Such sanctions are important as a means of discouraging trials --de novo, thus improving the chances that the arbitration program will result in real savings rather than become just another pre-trial phase of case processing.

We believe that the key issue in the use of sanctions, when the party insisting on trial fails to improve the verdict, is whether arbitration was chosen by the parties or imposed by the court. We hesitate to recommend use of sanctions when arbitration is imposed by the court. We see no reason, however, to provide any litigant with two sequential opportunities at public cost. Therefore, we propose that the court use its statutory authority to impose sanctions in cases where trial de novo follows elective or stipulated arbitration and the party requesting trial does not improve on the arbitrator's award.

Recommendation 8. The task force recommends that the Superior Court and the Board of Supervisors 1) establish a policy of support and encouragement of the use of the private adjudication process as authorized by law, and 2) propose to the State that the authorization for the system be revised to require payment by the parties of any additional appeals or trial costs they generate in the public system.

Discussion. The law permits litigants to submit cases for adjudication to a retired judge qualified to decide the case. The private judge supplies a court decision, subject as others to appeal, which is financed by the litigants. The case generates a minimal demand on the public system, consisting of an order referring it to the private judge.

The use of private judges saves money by taking cases out of the publicly financed system. It also has major advantages of access and speed for litigants who can afford to pay for the judge's services at rates of $500-$750 per day.

The public policy issues are complex and have recently generated considerable controversy. First, critics claim that widespread use would be inequitable, since those able to pay for private adjudication have access to speedier decisions while those who cannot afford a private judge wait for years for attention from the public system. Second, private adjudication permits litigants to enter the appeals process, at public cost, more rapidly than others who wait for public trials. The third criticism is that the private adjudication process generates public costs as the policies and mechanics governing its use are challenged.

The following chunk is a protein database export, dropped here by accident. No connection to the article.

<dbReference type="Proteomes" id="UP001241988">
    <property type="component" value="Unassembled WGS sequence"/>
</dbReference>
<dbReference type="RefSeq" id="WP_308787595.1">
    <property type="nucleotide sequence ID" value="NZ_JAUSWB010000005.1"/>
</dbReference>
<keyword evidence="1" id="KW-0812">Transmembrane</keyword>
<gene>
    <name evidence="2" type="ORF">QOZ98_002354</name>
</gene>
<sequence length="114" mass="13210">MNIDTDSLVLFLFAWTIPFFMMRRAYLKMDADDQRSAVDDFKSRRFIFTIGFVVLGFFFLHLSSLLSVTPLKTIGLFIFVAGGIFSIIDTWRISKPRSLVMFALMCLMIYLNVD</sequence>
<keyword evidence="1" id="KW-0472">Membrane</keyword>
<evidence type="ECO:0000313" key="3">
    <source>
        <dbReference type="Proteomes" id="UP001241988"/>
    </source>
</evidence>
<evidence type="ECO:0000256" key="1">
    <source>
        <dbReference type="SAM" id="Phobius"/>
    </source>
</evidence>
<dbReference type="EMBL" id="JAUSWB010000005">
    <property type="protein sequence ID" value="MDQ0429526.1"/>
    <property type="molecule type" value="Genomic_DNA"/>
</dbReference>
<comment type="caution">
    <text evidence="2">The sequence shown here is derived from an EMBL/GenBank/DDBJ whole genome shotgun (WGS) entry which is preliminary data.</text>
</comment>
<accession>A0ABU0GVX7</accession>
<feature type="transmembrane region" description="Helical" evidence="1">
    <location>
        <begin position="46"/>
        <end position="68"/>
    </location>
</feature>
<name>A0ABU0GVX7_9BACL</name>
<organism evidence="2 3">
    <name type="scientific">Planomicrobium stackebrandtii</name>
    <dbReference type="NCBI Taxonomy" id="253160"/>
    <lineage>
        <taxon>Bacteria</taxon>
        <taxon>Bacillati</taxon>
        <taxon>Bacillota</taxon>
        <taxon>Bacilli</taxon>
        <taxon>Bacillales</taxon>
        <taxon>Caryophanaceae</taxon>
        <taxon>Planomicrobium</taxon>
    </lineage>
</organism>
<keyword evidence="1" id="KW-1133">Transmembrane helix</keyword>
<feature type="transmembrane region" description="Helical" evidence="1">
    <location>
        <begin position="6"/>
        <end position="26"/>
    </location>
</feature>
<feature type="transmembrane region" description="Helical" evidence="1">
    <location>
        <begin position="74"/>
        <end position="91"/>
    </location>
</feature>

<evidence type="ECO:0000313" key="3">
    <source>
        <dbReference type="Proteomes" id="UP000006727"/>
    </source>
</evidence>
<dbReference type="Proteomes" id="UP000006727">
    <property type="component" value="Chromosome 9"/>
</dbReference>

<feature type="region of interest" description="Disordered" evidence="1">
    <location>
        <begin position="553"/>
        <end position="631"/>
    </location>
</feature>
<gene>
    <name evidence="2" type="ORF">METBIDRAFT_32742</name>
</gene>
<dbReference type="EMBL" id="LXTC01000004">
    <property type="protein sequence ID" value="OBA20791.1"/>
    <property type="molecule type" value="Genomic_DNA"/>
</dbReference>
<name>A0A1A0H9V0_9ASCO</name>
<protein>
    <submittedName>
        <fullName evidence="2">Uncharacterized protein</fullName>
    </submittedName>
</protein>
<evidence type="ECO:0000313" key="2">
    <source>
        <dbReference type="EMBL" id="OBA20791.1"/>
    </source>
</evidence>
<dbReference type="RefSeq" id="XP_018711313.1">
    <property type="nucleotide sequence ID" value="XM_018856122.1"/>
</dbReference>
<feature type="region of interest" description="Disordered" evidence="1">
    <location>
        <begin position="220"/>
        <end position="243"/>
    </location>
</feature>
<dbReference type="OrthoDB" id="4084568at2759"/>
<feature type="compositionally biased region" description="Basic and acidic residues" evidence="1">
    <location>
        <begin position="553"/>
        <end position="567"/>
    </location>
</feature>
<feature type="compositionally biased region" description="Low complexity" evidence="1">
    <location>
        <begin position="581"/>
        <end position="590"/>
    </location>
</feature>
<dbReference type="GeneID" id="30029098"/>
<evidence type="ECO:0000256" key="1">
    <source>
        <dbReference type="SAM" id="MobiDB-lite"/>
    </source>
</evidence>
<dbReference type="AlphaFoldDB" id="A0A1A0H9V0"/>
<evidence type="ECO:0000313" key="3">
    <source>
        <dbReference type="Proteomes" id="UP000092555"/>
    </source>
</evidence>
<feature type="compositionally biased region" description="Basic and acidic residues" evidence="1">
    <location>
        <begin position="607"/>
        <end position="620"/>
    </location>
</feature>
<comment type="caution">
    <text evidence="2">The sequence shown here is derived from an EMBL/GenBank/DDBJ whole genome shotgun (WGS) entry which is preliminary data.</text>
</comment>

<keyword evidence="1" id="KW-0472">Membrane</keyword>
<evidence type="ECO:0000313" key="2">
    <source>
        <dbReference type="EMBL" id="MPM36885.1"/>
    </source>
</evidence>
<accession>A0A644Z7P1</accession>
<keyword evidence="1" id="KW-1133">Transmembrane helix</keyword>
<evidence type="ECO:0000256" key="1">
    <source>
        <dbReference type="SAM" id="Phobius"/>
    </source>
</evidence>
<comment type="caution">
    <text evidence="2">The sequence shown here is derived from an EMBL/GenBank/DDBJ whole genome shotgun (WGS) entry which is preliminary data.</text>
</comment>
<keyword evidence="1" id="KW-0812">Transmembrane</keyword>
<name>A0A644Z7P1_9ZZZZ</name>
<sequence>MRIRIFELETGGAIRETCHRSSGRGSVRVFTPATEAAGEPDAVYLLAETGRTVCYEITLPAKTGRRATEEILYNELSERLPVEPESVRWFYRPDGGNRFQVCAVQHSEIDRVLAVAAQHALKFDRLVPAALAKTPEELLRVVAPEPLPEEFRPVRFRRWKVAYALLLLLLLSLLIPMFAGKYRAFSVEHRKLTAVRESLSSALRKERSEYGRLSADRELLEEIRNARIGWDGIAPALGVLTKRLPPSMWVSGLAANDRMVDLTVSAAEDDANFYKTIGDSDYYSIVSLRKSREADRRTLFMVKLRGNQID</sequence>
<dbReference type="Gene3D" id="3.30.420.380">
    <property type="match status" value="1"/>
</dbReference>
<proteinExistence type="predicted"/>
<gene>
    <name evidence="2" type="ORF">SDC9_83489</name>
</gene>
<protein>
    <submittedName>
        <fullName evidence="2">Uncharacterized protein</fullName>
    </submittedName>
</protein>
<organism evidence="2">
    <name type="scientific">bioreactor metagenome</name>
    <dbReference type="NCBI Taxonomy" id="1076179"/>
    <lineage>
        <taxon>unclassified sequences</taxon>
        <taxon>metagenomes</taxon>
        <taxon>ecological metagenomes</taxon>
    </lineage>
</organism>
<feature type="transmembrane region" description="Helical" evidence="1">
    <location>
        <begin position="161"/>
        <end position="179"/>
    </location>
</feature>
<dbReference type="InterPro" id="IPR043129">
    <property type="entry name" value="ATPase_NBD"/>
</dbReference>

In our view, private adjudication will produce a public benefit by relieving congestion and reducing casts. By taking complex cases out of the public system, private adjudication should relieve pressure on the disposition of personal injury, probate and family cases –then improving performance for those seeking relief in the public system. However, it would be reasonable to require litigants who obtain expedited justice by paying for it to also pay the full cost of work they generate in the public system of appeal. Otherwise, litigants will have the choice of avoiding delay in the trial courts, but the taxpayers will have no choice in financing the correction of errors that may occur during the trial process. Those using the private adjudication system for trials do so by reason of affluence or economic advantage; they should therefore also pay for any additional work they generate.

Recommendation 9. The task force recommends that the Board of Supervisors and the Judiciary seek legislation which would index State subsidy support 1) to a fixed proportion of total court system costs, and 2) to the full incremental costs attributable to any new law affecting the courts [Judicial Impact Statements].

Discussion. The State provides a substantial portion of court systems' costs. Since Proposition 13, the State has augmented general County funds with bailout money from surplus or from revenues generated on the State tax base. In addition, the State pays all but $9,500 of each Superior Court Judge's $59,600 salary, makes the employer's contribution to the retirement fund, pays arbitrator's fees, and subsidizes other direct costs. Finally, the State now provides a direct subsidy of $60,000 per judicial position to assist the County in paying for the support of additional judges.

In considering responses to Proposition 13, the Post Commission and others recommended that the State assume full financial responsibility for the court system. Although we would not oppose this recommendation, we do not view it as a priority for bench and bar attention. State government is no move affluent than County government, and it is more remote politically from the communities to be served. Moreover, shifting costs among alternative tax bases was not, in our view, one of the major ideas behind public support of Proposition 13.

The present subsidy system is deficient, we believe, in two respects, both caused by the State's reliance on fixed dollar formulas. First, the impact of fixed dollar amounts declines as costs increase with inflation. Support falls to inadequate levels. Second, the fixed dollar formula bears no relationship to fluctuations of workload that may be caused, in part, by changes of State law. The level of support should be increased to a share of total system cost ($231 Million) and indexed so that the State's share remains a constant proportion of costs net of fee revenue. Since many of the new laws adopted by the State have major impact on the court system workload, we think that the subsidy should also take the impact of new legislation into account.